15. Harvesting Vibration Energy Piezoelectric Electrostatic Electromagnetic Overlap Area (A) Vibration  motion of magnetic field Current flows in the static copper coil • Vibration  beam bending (strain) • Piezoelectric material converts mechanical strain into electrical energy Vibration  motion of oscillating mass Comb overlap area (A) change Comb capacitance (C) change Voltage change at constant charge (Q) Q = CV

  16. AdaptivEnergy Highly efficient harvesting with periodic vibration Higher energy output density with small form factor Ability to customize to range of vibration frequencies Perpetuum Vibration harvester Sealed for rugged industrial environment application Available today Vibration Solutions

  17. Energy Harvesting Storage Required • Scavenged energy is not constant • Power not available on-demand • High peak power not available • An ideal energy storage device: • Infinite shelf life • Negligible leakage • Unlimited capacity • Negligible volume • No need for energy conversion • Efficient energy acceptance and delivery …Ideal battery doesn’t exist

  18. Energy Storage Options

  19. What is a Thin-Film Battery? • Small, electrochemical batteries fabricated to deposit thin layers of battery materials • Main Features: • Solid State Cell Chemistry • Superior Cycle Life • High Energy Density • Flexible packaging options • Negligible leakage • Rapid recharge • Broad temperature performance

  20. Cymbet Surface-mount Packaged in QFN package No harmful gases, liquids or special handling procedures EnerChip CBC050 example Output Voltage: 3.8V Capacity: 50 µAh Package: 16-pin M8 QFN Size: 8 x 8 x 0.9 mm Infinite Power Solutions Flexible, electrolyte based rechargeable lithium battery Very thin: 0.11mm Flexible >10,000 recharge cycles MEC101-7P example: Output Voltage: 4.2V Capacity: 700 µAh Size: 25.4 x 25.4 x 0.11mm Thin Film Battery Solutions

  21. EH System MCU Design Challenges • Ability to operate with lowest standby current to maximize storage of energy • Consume lowest possible power when active • Ability to turn on and turn off instantaneously • Efficient operation with lowest duty cycle of active vs. standby modes • Analog capability for sensor interfacing and measurements • Ability to operate with a low voltage range • Lowest leakage currents to maximize harvested energy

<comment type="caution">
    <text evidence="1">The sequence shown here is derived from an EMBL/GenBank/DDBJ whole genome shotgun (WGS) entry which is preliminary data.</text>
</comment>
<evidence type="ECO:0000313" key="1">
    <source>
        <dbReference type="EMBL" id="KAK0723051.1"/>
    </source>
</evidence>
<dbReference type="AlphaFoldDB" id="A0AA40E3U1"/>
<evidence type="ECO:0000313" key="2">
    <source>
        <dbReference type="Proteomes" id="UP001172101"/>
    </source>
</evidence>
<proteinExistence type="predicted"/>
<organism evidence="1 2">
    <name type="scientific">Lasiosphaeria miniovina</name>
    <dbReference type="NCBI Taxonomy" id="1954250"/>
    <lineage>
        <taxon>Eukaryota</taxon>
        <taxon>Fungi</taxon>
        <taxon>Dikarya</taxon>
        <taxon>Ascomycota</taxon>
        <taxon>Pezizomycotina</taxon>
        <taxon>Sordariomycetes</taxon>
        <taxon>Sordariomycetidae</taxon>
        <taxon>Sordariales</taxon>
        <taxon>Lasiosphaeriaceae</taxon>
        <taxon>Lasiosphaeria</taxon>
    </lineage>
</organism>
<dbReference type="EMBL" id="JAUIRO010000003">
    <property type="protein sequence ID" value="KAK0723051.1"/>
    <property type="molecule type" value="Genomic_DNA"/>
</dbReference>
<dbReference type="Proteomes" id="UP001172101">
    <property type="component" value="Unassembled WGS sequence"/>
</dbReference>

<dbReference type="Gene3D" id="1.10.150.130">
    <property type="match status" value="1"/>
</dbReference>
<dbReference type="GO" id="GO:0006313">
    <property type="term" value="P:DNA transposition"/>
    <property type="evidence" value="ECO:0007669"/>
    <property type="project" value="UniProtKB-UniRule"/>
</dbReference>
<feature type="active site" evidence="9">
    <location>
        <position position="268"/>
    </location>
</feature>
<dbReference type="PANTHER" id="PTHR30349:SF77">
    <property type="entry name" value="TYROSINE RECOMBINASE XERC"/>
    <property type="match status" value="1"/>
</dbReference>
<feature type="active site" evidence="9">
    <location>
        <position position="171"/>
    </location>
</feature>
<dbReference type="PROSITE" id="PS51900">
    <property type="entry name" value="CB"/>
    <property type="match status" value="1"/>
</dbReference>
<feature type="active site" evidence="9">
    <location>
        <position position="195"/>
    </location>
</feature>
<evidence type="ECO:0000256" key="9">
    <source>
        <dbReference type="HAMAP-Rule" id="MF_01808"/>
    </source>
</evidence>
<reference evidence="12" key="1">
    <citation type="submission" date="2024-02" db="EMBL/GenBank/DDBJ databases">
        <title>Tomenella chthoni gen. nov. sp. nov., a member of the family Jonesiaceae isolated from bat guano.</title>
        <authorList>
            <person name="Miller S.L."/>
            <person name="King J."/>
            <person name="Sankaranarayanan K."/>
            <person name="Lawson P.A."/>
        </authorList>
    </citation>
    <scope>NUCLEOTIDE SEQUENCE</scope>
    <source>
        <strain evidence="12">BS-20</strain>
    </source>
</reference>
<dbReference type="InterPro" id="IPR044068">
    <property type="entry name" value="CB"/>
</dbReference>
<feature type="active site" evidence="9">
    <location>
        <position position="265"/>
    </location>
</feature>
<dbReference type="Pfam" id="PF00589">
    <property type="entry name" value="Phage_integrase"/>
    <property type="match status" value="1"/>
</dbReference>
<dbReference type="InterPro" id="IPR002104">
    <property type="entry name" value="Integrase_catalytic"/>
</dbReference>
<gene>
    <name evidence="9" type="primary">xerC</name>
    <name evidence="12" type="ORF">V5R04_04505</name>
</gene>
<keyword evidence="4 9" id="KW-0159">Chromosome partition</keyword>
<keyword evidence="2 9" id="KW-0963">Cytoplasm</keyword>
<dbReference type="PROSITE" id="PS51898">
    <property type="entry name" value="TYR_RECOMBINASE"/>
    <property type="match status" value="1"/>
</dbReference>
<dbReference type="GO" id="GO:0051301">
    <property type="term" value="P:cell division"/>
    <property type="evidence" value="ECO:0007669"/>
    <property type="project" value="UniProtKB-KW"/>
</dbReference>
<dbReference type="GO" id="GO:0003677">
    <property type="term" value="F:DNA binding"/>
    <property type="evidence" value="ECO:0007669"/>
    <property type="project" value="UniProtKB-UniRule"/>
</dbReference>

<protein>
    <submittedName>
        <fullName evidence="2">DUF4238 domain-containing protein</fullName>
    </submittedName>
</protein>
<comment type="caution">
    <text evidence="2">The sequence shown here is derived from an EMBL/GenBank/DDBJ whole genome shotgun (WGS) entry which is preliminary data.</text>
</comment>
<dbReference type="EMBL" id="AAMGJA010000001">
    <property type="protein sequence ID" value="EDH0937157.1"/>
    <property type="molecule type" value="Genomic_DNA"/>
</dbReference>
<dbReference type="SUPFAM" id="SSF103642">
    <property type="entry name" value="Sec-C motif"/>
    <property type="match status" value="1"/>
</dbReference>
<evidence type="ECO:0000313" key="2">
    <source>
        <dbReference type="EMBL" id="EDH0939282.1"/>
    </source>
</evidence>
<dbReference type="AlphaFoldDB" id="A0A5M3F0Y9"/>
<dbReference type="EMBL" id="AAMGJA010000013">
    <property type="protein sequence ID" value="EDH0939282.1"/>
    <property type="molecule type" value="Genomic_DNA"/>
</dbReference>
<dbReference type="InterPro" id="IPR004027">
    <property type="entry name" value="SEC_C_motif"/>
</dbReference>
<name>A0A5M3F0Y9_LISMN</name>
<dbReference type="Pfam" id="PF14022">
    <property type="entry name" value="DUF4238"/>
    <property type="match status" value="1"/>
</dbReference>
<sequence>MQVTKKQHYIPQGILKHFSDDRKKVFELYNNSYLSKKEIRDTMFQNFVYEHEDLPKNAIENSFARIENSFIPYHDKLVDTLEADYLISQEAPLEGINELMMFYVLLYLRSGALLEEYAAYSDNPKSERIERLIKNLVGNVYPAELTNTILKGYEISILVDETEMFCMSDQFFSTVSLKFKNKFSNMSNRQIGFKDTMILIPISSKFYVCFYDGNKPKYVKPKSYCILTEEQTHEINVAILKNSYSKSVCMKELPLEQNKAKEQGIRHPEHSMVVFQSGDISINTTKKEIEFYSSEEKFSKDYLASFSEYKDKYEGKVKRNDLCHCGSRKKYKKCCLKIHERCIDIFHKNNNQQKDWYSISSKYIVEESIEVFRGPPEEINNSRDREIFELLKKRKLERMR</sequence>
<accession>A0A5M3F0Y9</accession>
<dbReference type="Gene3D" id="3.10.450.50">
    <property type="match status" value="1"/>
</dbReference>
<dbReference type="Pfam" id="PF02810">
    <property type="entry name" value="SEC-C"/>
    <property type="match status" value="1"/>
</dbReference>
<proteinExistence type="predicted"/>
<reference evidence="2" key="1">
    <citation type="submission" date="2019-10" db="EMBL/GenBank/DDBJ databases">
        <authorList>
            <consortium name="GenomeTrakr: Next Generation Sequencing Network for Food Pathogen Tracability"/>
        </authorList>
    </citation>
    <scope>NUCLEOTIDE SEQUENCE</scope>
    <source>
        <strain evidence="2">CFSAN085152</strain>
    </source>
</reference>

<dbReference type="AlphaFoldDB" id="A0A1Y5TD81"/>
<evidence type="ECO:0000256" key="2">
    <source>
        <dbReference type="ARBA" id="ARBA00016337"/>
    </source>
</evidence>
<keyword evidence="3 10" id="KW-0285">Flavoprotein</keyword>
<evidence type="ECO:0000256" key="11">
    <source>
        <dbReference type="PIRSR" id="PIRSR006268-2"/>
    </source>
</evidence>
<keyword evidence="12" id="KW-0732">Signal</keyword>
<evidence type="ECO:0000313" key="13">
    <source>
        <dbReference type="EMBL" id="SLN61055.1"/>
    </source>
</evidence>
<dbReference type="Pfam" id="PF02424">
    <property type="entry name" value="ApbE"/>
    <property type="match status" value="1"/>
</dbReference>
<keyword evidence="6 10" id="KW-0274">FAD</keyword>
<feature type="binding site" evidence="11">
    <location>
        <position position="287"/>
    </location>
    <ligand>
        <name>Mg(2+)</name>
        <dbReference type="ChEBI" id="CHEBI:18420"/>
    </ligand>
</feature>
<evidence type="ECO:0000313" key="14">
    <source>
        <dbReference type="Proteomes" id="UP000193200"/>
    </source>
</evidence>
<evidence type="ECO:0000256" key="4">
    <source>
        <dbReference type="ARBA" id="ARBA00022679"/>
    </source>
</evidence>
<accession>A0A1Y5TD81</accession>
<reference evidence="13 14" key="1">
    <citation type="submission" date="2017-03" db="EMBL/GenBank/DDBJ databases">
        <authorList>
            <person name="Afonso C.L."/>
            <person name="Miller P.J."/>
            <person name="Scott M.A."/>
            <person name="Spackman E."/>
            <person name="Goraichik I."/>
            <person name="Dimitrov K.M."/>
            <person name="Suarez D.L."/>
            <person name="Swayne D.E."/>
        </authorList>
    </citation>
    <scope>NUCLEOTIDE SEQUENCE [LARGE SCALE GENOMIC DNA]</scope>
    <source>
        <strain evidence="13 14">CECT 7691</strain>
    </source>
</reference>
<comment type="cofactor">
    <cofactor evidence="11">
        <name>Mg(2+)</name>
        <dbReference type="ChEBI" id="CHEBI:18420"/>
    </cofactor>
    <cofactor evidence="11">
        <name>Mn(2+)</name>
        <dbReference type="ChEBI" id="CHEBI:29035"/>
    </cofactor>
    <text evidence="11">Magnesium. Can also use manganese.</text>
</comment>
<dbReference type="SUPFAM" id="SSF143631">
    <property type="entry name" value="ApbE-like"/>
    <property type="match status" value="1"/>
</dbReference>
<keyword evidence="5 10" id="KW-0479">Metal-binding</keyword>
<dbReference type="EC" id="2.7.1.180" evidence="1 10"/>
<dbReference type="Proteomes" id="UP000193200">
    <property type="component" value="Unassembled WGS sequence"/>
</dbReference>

22. Ultra-Low-Power Processing Required • MSP430 is ideal for energy harvesting • Low standby current <1uA • Low active current 160uA/MHz • Instant off and quick wakeup time <1us • Integrated low power ADC for precision measurements (great for sensors) • Low operating voltage 1.8V to 3.6V • Low pin leakage <50nA • Lower power, highly integrated new products: 5xx-based RF SoC • Efficient 16-bit architecture with high code density and processing power

  23. Ultra-Low-PowerActivity Profile • Extended Ultra-Low-Power standby mode • Minimum active duty cycle • Interrupt driven performance on-demand

  24. Ultra-Low-Power Wireless Connectivity • TI offers a variety of low power wireless solutions • Low Power RF devices (CCxxxx) • Highly configurable • Low power • ISM Band: 315/433/868/915 MHz and 2.4 GHz • ZigBee / 802.15.4 • Full stacks available: • Z-Stack • TI MAC (802.15.4) • SimpliciTI • RFID also available

  25. Getting Started

  26. eZ430-RF2500 Development Tool Spy Bi-Wire & UART Interface 2x LEDs Button CC2500 Chip Antenna USB Powered MSP430F2274 MCU pins accessible Removable RFTarget Board Emulation

  27. No-Power Solar Energy Harvester • Solar Energy Harvesting module for eZ430-RF2500 • Works in low ambient light • Negligible self-discharge • 400+ transmission with no light • Adaptable to any sensor and RF network Solar Energy Harvester eZ430-RF2500TWireless Target

  28. Joule-Thief EVK from AdaptivEnergy • Based on TI eZ430-RF2500 Wireless Dev Tool • 60Hz Resonant Beam • 440uF Capacitive Storage • Perpetually Powered

  29. Summary • Ultra low power MCU enable perpetually powered operation through energy harvesting • Various energy harvesters are available for many applications • New energy storage technology enables new class of applications • TI technology enables low power processing, sensing, wireless transmission, and power management

  30. Thank you.